Science – Markwood spoke of the “strength and the opportunity” for faculty research and unique potential for students to join the research efforts. In November, the Council for Advancement and Support of Education (CASE) named CSU physicist Kim Shaw as Georgia’s Professor of the Year. Markwood also mentioned being impressed by work in areas as diverse as bar coding and research on plant species. “I think you’re going to see great things in our sciences and our STEM areas, where we have been very active in recruiting folks with very quality research agendas,” he said.
There are also interdisciplinary concerns. He wants to encourage faculty to experiment with newer teaching techniques, particularly more seamless use of technology, “to really engage students as opposed to just lecturing at them.”
“The more we learn about the neuroscience of learning … the more we realize that people need to be engaged in that process, I think more and more of us in higher education are being convinced that the typical lecture style of education needs to change,” he said. “… Students walk into a classroom with close to the sum of all knowledge at their fingertips. They don’t need me to tell them things, to just give them information. Our role actually is much deeper than that, and potentially much more meaningful.”
“The role of a faculty member has become even more important because of the information explosion and the technology revolution, but it’s a different role,” Markwood continued.
“And for faculty members who have not been approaching classroom situations and teaching and learning situations from that perspective, it’s a change. It’s a real change, and we need to be aware and understand that change.”
The lecture versus engagement debate is being waged at universities everywhere, particularly after recently published arguments that lecture approaches are more effective with students from elite educational and family backgrounds and far less effective with under-served or first-generation students or those from low-income families.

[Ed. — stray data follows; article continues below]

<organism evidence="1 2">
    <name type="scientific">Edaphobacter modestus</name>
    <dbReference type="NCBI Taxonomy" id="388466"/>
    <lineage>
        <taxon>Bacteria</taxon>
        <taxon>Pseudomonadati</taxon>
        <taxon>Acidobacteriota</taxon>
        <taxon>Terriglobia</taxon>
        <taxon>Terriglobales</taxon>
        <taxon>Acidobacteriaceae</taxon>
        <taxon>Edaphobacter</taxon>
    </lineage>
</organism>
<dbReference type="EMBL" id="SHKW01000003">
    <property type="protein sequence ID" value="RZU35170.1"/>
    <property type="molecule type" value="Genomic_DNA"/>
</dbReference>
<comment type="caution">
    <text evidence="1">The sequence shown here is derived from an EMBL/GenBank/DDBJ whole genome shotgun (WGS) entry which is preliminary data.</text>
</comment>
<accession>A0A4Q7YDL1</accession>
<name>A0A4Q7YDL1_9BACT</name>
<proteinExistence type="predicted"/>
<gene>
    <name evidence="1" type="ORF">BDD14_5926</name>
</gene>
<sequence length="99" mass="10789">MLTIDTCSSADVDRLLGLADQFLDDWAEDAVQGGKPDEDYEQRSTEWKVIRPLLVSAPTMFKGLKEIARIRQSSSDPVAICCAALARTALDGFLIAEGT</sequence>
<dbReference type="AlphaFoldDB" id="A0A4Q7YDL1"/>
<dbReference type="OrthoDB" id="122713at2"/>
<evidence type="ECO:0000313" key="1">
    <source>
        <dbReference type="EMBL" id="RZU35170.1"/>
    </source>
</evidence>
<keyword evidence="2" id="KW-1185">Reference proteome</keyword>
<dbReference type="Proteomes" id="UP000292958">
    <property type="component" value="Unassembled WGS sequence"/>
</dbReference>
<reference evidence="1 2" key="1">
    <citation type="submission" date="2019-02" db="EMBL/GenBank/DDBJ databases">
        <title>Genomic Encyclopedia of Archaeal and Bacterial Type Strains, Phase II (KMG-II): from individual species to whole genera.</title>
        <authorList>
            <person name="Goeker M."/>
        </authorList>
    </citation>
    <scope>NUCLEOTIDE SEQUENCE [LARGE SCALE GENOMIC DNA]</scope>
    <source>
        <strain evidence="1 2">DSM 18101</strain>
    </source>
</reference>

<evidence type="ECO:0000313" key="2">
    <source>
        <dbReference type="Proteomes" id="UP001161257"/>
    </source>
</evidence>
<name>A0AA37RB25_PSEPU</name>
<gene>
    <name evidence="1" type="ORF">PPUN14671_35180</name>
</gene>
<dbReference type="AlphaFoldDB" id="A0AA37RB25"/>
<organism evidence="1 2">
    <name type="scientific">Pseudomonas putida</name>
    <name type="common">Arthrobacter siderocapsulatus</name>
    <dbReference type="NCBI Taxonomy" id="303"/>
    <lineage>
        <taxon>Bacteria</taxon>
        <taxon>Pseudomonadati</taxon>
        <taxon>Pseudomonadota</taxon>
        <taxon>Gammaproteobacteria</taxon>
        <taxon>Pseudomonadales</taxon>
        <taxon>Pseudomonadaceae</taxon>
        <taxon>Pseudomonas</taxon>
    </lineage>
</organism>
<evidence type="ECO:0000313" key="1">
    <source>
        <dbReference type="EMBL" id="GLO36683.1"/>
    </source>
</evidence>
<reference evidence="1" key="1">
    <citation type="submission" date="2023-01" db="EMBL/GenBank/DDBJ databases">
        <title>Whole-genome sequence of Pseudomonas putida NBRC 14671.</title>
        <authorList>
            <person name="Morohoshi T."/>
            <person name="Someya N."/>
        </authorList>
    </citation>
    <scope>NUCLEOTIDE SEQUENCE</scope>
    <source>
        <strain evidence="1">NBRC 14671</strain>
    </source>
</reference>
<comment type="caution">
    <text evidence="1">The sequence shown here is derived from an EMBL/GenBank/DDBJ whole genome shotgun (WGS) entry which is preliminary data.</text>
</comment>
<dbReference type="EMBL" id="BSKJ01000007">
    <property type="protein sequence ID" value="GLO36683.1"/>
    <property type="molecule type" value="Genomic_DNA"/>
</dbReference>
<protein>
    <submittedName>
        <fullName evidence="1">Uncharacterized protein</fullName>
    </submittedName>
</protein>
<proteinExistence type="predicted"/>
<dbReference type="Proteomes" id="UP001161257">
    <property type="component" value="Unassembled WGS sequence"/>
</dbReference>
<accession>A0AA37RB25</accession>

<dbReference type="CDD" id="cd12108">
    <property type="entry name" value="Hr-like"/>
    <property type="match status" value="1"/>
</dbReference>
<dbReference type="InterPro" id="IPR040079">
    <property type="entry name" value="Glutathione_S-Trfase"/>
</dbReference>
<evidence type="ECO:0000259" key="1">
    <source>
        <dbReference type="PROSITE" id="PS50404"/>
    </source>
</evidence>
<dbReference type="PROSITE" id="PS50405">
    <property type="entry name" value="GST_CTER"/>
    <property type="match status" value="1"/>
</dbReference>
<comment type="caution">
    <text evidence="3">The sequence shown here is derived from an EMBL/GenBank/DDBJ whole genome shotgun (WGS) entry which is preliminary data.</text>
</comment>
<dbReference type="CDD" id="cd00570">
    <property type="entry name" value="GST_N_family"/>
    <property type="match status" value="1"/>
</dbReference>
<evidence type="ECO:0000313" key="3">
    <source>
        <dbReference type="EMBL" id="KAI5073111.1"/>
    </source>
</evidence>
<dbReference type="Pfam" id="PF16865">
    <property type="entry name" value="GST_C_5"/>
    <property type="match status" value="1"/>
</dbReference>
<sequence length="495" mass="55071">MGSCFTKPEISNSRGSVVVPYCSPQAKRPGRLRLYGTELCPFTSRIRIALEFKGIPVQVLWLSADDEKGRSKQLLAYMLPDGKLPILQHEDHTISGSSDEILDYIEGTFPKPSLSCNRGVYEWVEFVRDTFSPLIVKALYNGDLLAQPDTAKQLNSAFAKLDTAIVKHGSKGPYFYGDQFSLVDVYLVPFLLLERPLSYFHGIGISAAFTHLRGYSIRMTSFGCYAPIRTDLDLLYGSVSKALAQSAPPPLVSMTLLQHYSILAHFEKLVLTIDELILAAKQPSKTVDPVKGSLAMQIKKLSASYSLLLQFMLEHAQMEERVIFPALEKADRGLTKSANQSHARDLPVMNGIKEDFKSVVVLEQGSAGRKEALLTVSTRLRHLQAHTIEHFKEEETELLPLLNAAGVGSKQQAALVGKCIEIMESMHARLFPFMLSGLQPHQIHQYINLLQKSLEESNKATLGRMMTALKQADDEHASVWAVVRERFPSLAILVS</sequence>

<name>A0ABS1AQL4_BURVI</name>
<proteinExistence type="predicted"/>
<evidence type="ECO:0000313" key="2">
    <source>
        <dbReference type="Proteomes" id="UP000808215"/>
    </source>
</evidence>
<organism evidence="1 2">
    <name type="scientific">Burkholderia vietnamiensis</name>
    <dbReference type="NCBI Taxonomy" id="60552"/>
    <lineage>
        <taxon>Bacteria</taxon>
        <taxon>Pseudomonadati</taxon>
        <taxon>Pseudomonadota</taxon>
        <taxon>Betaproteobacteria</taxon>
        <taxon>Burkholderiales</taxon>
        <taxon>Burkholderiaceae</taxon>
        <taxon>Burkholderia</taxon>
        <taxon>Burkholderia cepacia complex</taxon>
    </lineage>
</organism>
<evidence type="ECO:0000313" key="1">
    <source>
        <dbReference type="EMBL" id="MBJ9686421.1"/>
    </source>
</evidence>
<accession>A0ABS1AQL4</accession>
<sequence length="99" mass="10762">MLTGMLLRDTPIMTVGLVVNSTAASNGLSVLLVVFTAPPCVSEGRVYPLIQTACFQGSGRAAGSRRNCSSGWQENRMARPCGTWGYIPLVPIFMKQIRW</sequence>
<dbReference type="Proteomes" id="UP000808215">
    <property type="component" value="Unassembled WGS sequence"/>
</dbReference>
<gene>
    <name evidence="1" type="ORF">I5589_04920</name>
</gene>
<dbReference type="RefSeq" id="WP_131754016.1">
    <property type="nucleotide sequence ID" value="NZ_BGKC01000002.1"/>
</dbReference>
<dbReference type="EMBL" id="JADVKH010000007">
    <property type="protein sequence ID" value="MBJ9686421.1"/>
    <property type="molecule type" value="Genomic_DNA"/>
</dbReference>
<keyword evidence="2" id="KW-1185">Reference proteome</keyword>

Fully a third of CSU’s enrollment is made up of those who are the first in their families to attend college. That’s 10 percent more than the national average, and double the percentage at larger, elite and Ivy League institutions. That makes the demands even stronger at CSU and colleges like it to experiment with “engagement” in the classroom. Corpus Christi has a similar demographic makeup.
Markwood draws the example of a professor assigning students to search out online content on their own for a particular subject, then curating a discussion in class about the material and guiding the students toward thoughtful decisions about the most contextually significant content. It’s an approach that doesn’t work well for all classes or all students, Markwood acknowledges, but he wants to encourage faculty to experiment with different techniques.
Overarching all aims, he says, is maintaining a clear focus on “student success.” Partly because of the types of students served at a regional university, CSU is not in the business of weeding out students who don’t do well adjusting to university-level work. “We’ve made the decision when we accept students that we’re going to meet them where they are and we’re going to help get them where they need to be,” he said. “If the student has the motivation, the student has the determination, we need to help them get where they need to be.”
Jim Lynn is an independent journalist. He also helps manage client information for TSYS and is a former Knight-Ridder editor and reporter. You can reach him at Lynn36867@aol.com or at about.me/jimlynn.